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Differentiation. 2018 Nov - Dec;104:22-35. doi: 10.1016/j.diff.2018.10.002. Epub 2018 Oct 16.

The renaissance of human skin organ culture: A critical reappraisal.

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Department of Dermatology, The Second Affiliated Hospital, Zhejiang University School of Medicine, Hangzhou, China.
Department of Dermatology & Cutaneous Surgery, University of Miami Miller School of Medicine, Miami, FL, USA; Centre for Dermatology Research, University of Manchester and NIHR Biomedical Research Centre, Manchester, UK.
Department of Dermatology, The Second Affiliated Hospital, Zhejiang University School of Medicine, Hangzhou, China. Electronic address:


Human skin organ culture (hSOC) is a simple but highly instructive and clinically relevant skin research method. It has been used for decades to study the development, differentiation, and function as well as the response to wounding or test agents of intact human skin in the presence of its appendages and all resident cell populations. hSOC has also proven useful in toxicological and oncological studies and studies of skin aging (both chronological aging and photoaging), skin energy metabolism, skin immunology, pigmentation biology, and cutaneous (neuro-)endocrinology and neurobiology. The pathobiology and treatment of various dermatoses can also be assessed ex vivo by organ-culturing intact lesional human skin. In addition to morphological analyses by routine histochemistry, quantitative (immuno)histomorphometry has proven to be an excellent tool for quantitating and localizing protein expression patterns in defined skin compartments and distinct cell populations using a relatively small amount of precious human tissue. Finally, more recent technological advances, such as siRNA-mediated gene silencing and sensory reinnervation of hSOCs, have further extended the range of methodological applications for the ex vivo study of human skin; it has emerged as the ultimate preclinical assay system for investigative dermatology, including the testing of drugs, cosmeceuticals and nutraceuticals and more, and is just one step below human skin xenotransplant in vivo mouse models and clinical trials. Here, we critically review the renaissance and variety of hSOC assays, their applications and limitations, and we critically compare them with 3D skin "equivalent" assays. The review closes with perspectives on how this ancient but highly informative and physiologically relevant ex vivo skin research method may be further developed in the future.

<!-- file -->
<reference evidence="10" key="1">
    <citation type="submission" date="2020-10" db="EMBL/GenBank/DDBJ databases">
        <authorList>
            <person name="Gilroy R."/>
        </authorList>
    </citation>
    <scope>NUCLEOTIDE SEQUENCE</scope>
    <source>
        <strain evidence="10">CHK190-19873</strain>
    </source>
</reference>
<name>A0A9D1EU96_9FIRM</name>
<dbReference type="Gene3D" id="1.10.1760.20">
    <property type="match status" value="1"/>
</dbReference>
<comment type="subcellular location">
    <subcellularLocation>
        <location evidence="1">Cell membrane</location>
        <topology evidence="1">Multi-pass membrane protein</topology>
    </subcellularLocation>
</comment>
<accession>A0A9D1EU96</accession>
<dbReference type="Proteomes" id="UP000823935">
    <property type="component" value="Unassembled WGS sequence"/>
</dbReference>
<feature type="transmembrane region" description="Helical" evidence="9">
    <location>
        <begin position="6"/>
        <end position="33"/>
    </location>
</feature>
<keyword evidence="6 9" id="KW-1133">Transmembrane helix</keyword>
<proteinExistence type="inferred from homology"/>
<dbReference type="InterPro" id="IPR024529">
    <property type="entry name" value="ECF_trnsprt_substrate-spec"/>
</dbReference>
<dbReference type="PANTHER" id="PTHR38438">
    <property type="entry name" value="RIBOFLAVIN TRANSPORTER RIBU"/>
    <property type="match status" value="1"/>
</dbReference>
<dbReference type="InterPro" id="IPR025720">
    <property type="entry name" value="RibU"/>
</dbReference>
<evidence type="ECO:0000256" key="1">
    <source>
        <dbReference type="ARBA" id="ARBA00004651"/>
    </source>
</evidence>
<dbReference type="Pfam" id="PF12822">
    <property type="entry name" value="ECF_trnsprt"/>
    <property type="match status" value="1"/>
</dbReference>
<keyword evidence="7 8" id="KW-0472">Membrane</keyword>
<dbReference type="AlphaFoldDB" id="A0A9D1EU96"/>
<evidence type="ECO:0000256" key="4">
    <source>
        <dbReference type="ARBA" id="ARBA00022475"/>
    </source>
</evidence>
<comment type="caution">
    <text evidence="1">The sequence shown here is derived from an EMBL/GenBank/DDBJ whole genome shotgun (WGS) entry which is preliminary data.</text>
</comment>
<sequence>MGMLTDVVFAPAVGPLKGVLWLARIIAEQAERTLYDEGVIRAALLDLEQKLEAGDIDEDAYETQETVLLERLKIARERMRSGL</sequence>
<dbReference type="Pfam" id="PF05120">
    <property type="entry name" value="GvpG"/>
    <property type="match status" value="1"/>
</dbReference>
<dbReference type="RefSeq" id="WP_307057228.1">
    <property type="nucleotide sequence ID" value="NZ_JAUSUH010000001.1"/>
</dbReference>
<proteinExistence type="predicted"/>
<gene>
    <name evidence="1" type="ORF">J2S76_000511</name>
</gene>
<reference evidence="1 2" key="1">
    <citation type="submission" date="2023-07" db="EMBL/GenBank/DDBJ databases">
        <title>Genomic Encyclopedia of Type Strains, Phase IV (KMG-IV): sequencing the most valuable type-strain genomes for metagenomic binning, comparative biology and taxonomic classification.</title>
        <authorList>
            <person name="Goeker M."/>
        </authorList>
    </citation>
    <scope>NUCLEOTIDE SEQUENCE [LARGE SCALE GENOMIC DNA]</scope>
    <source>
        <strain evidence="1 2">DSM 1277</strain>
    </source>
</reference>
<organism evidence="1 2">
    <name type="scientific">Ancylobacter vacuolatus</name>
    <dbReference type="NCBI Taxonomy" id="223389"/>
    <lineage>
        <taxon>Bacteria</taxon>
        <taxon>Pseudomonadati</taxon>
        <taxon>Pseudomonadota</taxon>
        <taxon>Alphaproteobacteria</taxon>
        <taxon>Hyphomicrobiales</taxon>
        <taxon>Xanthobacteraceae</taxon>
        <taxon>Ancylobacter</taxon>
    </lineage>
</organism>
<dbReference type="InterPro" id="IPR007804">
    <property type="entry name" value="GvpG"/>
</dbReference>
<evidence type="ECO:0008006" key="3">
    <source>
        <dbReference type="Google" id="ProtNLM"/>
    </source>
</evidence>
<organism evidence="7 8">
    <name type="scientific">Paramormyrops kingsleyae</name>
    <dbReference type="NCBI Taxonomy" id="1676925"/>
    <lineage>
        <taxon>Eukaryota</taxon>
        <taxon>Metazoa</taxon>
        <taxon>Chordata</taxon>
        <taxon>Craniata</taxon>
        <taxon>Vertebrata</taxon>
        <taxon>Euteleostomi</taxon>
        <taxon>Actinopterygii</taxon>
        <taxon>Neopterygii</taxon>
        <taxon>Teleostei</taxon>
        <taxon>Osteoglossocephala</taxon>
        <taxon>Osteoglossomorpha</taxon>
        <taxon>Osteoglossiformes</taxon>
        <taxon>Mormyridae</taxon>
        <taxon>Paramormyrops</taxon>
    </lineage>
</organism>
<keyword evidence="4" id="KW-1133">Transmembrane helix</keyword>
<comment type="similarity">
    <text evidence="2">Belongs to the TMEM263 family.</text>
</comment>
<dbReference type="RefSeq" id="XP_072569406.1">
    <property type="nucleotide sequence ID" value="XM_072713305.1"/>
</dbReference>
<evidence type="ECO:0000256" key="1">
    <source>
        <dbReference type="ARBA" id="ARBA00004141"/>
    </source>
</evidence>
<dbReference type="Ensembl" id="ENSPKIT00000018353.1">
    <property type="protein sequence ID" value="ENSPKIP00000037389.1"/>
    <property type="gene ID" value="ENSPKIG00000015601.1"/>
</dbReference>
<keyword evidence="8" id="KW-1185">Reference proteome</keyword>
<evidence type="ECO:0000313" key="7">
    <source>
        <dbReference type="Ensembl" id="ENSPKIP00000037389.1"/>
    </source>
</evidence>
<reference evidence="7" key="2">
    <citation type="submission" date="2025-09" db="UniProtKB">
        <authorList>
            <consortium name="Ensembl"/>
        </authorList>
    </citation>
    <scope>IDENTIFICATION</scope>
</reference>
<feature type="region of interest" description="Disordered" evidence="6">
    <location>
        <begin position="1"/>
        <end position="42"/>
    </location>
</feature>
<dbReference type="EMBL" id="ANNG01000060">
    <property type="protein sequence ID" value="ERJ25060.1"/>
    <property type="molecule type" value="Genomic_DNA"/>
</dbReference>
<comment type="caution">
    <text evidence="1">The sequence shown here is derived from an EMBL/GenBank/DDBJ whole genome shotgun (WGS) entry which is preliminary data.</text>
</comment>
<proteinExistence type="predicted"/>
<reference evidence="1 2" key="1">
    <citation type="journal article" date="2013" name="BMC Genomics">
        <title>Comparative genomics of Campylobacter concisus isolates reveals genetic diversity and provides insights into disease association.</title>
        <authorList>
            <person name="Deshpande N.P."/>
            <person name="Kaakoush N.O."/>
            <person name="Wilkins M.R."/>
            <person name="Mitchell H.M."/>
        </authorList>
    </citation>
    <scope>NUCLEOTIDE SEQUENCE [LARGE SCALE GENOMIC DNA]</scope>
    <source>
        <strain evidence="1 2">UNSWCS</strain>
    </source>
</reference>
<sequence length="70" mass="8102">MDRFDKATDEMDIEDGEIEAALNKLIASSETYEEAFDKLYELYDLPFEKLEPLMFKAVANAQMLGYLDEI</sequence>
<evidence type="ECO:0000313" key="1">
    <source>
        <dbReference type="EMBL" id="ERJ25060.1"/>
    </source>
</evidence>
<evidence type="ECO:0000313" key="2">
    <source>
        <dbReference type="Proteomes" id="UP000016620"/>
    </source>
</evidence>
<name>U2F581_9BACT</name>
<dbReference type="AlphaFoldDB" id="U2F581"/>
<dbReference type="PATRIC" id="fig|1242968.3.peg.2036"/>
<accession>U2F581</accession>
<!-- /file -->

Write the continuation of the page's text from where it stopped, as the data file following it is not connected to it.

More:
Culture condition; Ex vivo; Hair follicle; Organ culture; Skin


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